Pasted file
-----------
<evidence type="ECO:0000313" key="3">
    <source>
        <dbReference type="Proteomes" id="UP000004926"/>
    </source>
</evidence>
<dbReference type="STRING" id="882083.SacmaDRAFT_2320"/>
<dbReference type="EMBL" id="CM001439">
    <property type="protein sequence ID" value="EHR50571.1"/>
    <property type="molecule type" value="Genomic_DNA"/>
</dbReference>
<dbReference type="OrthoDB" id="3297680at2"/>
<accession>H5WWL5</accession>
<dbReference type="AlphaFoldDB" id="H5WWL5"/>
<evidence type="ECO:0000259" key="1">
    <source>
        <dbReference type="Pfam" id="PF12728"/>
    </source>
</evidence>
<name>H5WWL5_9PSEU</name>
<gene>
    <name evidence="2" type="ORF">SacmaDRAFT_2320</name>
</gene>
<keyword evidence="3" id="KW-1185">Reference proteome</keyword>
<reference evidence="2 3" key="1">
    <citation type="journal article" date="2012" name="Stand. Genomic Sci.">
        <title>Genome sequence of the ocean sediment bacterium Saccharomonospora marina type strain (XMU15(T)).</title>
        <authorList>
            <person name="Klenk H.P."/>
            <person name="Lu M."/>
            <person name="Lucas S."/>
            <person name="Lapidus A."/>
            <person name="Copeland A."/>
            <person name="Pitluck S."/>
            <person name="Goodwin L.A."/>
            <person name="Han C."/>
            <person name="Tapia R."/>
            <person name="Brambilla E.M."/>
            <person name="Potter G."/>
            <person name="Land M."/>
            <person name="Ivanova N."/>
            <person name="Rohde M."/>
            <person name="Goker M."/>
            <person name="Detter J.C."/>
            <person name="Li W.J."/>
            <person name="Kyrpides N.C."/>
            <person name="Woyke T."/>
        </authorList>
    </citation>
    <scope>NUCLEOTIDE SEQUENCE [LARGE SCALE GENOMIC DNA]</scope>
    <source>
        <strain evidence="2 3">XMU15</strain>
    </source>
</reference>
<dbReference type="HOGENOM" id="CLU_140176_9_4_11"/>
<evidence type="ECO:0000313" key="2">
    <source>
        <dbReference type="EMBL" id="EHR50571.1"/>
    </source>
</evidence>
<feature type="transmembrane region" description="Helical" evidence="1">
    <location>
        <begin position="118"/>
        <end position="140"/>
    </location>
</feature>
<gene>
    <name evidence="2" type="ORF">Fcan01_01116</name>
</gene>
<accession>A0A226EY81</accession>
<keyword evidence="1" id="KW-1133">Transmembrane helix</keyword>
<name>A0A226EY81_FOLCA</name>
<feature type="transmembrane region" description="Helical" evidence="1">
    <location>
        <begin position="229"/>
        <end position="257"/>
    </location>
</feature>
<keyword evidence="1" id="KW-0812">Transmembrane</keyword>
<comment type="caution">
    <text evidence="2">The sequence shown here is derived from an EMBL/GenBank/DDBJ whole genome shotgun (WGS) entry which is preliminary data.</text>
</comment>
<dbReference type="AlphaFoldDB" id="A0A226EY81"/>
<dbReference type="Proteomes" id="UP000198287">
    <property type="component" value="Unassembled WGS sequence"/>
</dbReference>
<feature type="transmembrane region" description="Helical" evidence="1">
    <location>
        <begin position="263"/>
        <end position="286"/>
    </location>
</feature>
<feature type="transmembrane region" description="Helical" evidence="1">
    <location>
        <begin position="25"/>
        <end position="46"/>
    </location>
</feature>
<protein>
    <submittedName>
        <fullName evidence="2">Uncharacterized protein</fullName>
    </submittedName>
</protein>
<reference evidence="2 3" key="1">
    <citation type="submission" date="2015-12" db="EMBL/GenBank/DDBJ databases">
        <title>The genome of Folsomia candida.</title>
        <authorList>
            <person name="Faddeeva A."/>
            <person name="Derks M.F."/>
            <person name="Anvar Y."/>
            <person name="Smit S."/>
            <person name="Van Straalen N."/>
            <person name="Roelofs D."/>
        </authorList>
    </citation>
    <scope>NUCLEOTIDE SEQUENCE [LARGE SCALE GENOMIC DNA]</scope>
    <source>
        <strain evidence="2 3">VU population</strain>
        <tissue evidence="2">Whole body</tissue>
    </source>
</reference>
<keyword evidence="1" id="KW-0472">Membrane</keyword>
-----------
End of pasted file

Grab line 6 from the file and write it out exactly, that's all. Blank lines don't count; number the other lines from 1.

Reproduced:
<dbReference type="STRING" id="882083.SacmaDRAFT_2320"/>